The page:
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Dr. Sauchyn is a professor at the University of Regina and the director of the Prairie Adaptation Research Collaborative (PARC). His research interests include climate and hydrology over the past millennium, which pretty much means he studies the history of water on the Prairies. He shared some of his knowledge with us on the ways people of the Prairies have adapted to live out here. We know that the Prairies can be a harsh place, a place full of extremes. One day beautiful and warm and the next day… well, not!
So what kind of adaptation took place in the Prairies, a place that shares a similar climate to Siberian and Mongolia, for it to become a renowned location for agriculture? Or maybe you’d like to hear about what benefits the Prairies has to offer agriculture? Sure it can be a harsh place, but it does have its good points as well. Even if you don’t like snow, it’s still a great natural way to store moisture until the growing season. As Dr. Sauchyn says in this episode, there are benefits to a cold winter (we know it doesn’t feel that way sometimes…often….a lot).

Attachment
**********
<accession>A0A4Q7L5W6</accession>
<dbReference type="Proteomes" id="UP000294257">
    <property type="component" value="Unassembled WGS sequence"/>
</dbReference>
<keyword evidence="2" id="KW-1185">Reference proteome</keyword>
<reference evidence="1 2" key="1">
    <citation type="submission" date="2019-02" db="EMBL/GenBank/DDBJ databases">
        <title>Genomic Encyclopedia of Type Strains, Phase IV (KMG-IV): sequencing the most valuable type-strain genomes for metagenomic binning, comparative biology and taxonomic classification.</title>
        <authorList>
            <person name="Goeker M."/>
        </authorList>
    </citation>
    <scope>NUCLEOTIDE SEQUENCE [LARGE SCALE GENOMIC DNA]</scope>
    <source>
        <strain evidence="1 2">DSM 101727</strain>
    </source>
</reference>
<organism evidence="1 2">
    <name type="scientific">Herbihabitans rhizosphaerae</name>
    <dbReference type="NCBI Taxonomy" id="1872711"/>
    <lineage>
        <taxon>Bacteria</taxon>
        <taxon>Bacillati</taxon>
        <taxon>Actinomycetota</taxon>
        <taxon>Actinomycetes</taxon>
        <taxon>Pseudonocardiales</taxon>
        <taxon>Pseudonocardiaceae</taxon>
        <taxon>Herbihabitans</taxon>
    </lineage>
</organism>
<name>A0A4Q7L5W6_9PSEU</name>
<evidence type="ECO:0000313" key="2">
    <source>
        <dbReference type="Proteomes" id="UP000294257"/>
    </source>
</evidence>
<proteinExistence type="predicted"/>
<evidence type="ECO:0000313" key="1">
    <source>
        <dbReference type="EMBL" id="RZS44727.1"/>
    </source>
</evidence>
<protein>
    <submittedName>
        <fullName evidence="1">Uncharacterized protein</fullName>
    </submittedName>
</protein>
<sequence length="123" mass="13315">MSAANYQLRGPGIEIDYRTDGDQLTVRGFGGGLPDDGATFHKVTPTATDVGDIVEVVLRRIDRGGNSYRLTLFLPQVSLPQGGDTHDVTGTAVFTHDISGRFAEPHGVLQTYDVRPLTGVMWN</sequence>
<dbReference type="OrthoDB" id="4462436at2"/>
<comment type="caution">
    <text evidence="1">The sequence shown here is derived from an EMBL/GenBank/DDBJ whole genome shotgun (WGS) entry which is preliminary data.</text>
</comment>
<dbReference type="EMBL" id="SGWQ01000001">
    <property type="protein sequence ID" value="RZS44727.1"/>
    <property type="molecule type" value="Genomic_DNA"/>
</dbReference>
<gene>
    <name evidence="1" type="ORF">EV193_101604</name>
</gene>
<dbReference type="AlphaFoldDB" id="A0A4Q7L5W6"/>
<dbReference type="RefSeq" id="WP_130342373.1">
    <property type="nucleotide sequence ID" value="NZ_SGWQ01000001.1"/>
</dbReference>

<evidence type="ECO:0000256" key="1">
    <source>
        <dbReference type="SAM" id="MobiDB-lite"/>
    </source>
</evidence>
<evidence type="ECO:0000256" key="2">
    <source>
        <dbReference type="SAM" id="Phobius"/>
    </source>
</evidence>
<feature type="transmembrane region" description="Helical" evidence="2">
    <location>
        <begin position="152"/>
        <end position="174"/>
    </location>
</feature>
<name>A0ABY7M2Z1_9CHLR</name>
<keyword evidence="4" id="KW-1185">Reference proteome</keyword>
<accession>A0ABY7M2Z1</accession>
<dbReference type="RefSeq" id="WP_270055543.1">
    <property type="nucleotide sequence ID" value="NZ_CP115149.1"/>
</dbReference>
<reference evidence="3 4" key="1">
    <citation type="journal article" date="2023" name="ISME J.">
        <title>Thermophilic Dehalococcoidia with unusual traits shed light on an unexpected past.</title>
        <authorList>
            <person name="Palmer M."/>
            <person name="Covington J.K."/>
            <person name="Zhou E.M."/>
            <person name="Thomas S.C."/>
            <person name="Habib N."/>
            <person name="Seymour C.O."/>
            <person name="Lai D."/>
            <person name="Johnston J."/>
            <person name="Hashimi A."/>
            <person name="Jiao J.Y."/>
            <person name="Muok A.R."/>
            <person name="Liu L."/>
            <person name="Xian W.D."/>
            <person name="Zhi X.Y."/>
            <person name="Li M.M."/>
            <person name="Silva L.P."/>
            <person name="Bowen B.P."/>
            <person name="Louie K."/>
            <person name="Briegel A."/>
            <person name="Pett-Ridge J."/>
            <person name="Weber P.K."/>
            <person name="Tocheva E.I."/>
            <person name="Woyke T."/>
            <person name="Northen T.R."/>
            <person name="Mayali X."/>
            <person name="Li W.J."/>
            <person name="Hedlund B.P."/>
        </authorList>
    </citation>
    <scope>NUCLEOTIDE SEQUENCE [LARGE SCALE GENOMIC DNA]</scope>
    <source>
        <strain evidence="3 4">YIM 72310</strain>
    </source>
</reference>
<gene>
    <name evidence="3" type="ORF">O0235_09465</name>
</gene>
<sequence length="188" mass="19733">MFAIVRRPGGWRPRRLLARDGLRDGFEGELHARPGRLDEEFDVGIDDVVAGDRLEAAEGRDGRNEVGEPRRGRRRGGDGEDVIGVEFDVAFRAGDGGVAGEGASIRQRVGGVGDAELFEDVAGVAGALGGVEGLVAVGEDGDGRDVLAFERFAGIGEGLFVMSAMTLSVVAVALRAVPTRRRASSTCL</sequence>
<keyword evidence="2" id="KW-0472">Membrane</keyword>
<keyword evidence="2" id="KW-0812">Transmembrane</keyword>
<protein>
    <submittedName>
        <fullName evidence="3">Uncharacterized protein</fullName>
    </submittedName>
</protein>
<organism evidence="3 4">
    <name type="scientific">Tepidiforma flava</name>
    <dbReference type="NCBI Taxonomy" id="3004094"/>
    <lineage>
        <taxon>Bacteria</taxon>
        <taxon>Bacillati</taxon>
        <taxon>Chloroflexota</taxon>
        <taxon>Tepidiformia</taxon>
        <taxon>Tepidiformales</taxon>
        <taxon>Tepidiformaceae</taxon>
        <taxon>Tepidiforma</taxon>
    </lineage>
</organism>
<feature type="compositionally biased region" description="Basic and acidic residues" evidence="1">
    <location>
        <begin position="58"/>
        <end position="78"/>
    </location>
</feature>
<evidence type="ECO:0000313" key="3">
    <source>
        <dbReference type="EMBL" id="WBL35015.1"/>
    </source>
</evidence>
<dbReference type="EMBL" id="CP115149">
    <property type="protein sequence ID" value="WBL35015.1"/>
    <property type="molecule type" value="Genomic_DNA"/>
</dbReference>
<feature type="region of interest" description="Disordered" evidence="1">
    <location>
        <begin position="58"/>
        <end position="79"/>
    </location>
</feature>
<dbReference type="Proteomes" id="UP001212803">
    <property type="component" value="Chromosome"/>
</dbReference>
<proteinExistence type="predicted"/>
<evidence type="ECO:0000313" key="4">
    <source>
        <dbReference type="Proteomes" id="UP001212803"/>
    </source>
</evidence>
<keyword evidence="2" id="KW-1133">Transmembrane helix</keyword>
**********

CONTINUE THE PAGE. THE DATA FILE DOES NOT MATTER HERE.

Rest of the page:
Dr. Sauchyn touches on what conditions we may have to adapt to in the future. With changes to the climate, we’re always going to need to adapt in some way. Agriculture itself is always a changing game and our best tool is adaptation.
(0:53) Who is Dr David Sauchyn and what is PARC?
(1:23) What is the difference between climate change and climate variability? Change is more a trend or tendency over a long period of time. Variability is a change year to year or decade to decade. Variability surrounds the trend.
(13:05) What are the sources of moisture in Alberta? The Rocky Mountains, which is also a major source of moisture for Saskatchewan and some parts of Manitoba.
(16:32) Snow melt, how dependent are we on it? Hugely! Almost half our annual precipitation and it’s a natural form of storage to help recharge soil moisture.
(20:31) Climate models suggest we’ll have more water in the future, but it may come in winter so in that case, what use is it to growing? Especially, if more of it comes as rain.
(23:18) We are putting the hydrological cycle on steroids. Dry and wet are natural but now they’re occuring in a warmer, wetter climate so they’re being amplified.
(43:15) The Prairie Farm Rehabilitation Administration (PFRA), what was it and should it come back?
Prairie Adaptation Research Collaborative
Prairie Farm Rehabilitation Administration
Prairie Climate Centre (interactive map)
Alberta Tomorrow (interactive map)
Want to learn more? Listen to Adaptive Agriculture with Alberta agricultural producers Heather Kerschbaumer, Amber Kenyon and Kris Vester and Working Beavers with Dr. Glynnis Hood on how beavers can be part of a water management strategy.